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EnglishEdit

Etymology 1Edit

Dialectal rendering of man, as used in American Spanish.

NounEdit

mang

  1. Alternative form of man (suggesting a Spanish accent)
    • 2014 April 11, Gary Smith, Hero Road[1], Strategic Book Publishing Rights Agency, →ISBN, page 46:
      "Chit, mang, you putos are a bunch of racists." Omar's classic Spanglish comeback made everyone break out in raucous laughter.

Etymology 2Edit

From Middle English mang, mangis, imang, emang, variants of Middle English on mang, in mange, from Old English on ġemang. More at among.

PrepositionEdit

mang

  1. (Devon) Amid, amongst, among.

Etymology 3Edit

From Middle English mangen, mængen, from Old English mængan, variant of mengan, menċġan (to mix; mingle). More at meng, ming.

VerbEdit

mang (third-person singular simple present mangs, present participle manging, simple past and past participle manged)

  1. (Devon) To mix.
    It's all manged up together.

QuotationsEdit

AnagramsEdit


AlbanianEdit

Alternative formsEdit

EtymologyEdit

Nasal (dialectal) variant of mag.

NounEdit

mang m (indefinite plural mangje, definite singular mangu, definite plural mangjet)

  1. animal young, cub
  2. urchin

Derived termsEdit


CimbrianEdit

VerbEdit

mang

  1. (auxiliary) to be able to; can

ReferencesEdit

  • Umberto Patuzzi, ed., (2013) Ünsarne Börtar, Luserna: Comitato unitario delle linguistiche storiche germaniche in Italia / Einheitskomitee der historischen deutschen Sprachinseln in Italien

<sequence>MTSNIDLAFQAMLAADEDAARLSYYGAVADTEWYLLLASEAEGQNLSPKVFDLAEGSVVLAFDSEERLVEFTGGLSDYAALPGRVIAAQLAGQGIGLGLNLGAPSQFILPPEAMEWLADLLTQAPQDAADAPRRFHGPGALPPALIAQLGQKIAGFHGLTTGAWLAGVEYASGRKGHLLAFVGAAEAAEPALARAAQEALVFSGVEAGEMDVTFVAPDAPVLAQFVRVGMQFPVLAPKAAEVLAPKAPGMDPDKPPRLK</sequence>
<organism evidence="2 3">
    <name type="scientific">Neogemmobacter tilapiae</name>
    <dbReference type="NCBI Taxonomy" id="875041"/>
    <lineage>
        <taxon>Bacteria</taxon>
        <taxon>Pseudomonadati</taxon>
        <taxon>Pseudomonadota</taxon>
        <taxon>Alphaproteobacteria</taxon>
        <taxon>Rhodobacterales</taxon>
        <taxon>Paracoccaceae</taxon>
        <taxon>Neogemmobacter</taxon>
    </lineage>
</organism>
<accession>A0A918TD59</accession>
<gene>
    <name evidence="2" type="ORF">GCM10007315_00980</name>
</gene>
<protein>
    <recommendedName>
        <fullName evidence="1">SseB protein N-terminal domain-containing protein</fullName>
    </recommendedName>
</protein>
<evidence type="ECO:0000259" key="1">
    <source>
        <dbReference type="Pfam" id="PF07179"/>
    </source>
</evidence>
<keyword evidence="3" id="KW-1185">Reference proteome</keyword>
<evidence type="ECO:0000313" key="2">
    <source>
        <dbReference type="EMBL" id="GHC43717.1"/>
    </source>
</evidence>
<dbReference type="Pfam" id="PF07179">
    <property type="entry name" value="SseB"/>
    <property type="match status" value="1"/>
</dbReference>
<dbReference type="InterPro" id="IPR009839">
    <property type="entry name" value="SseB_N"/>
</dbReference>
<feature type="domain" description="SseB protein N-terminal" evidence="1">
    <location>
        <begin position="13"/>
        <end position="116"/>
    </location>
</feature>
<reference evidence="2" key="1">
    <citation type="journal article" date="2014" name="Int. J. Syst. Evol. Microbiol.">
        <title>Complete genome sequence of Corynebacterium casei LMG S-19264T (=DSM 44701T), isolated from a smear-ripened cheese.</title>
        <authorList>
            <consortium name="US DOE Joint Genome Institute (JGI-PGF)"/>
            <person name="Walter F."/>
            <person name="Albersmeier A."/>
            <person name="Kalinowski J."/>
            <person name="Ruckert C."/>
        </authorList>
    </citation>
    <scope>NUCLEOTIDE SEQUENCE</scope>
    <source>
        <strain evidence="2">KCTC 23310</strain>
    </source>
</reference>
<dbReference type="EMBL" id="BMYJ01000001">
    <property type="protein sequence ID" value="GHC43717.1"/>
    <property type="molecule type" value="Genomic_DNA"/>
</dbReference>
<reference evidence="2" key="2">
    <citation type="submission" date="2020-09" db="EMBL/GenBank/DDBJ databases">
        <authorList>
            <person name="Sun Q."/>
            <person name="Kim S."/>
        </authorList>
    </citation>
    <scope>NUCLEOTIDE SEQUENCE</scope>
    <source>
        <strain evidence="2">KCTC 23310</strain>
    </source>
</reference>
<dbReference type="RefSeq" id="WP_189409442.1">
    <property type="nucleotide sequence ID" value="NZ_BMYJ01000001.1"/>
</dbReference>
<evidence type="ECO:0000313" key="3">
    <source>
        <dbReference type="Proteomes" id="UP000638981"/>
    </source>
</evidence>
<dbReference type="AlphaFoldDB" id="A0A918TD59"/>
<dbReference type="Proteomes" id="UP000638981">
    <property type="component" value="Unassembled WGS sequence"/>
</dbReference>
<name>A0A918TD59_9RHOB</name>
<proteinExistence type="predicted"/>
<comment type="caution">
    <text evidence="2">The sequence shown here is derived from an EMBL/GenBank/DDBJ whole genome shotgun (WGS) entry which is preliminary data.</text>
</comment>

GermanEdit

EtymologyEdit

From northern Middle High German manc, inmanc and Middle Low German manc (among). Related with German mengen, English among.

PrepositionEdit

mang (+ dative)

  1. (regional, Northern Germany, chiefly colloquial, dated) among; amidst

Derived termsEdit


Low GermanEdit

PrepositionEdit

mang

  1. among, amongst
    Dor sühst (du) mien Süster mang de Lüüd, de op Straat loopt.
    There you see my sister among the people walking in the street.
  2. amidst

InflectionEdit

AdverbEdit

mang

  1. among

SynonymsEdit


MandarinEdit

RomanizationEdit

mang

  1. Nonstandard spelling of māng.
  2. Nonstandard spelling of máng.
  3. Nonstandard spelling of mǎng.
  4. Nonstandard spelling of màng.

Usage notesEdit

  • English transcriptions of Mandarin speech often fail to distinguish between the critical tonal differences employed in the Mandarin language, using words such as this one without the appropriate indication of tone.

NorwegianEdit

EtymologyEdit

From Middle Norwegian mangr, probably from East Norse.

PronounEdit

mang f or m (neuter mangt, plural mange)

  1. In theory the base form of mange (many). Only used in the pronoun phrases mang ei f and mang en m.

Derived termsEdit

ReferencesEdit


PotawatomiEdit

NounEdit

mang

  1. loon

SundaneseEdit

NounEdit

mang

  1. uncle (form of address to a man by young people or children)

VietnameseEdit

PronunciationEdit

Etymology 1Edit

Cognate with Muong bang.

VerbEdit

mang (, 𫼳)

  1. to carry
  2. to wear footwear (shoes, boots, sandals, etc.)

Derived termsEdit

Derived terms

VerbEdit

mang (𦛿)

  1. to be pregnant

Etymology 2Edit

From Proto-Vietic *k-maːŋ; cognate with Muong mang and Chut [Rục] /kumaːŋ¹/. Compare Bahnar kơmang (gill).

NounEdit

(classifier cái) mang (𧋽)

  1. (of a fish) gill
  2. (of a cobra) hood

Derived termsEdit

Etymology 3Edit

From Proto-Vietic *t-ɓaːŋ.

NounEdit

(classifier con) mang (𤛘, 𤞽)

  1. muntjac
SynonymsEdit

ZhuangEdit

PronunciationEdit

(Standard Zhuang) IPA(key): /maːŋ˨˦/

  • Tone numbers: mang1
  • Hyphenation: mang

Etymology 1Edit

From Chinese (MC mˠæŋX, “ferocious; violent; powerful”).

AdjectiveEdit

mang (old orthography maŋ)

  1. brave; bold.
See alsoEdit

Etymology 2Edit

NounEdit

mang (old orthography maŋ)

  1. curse.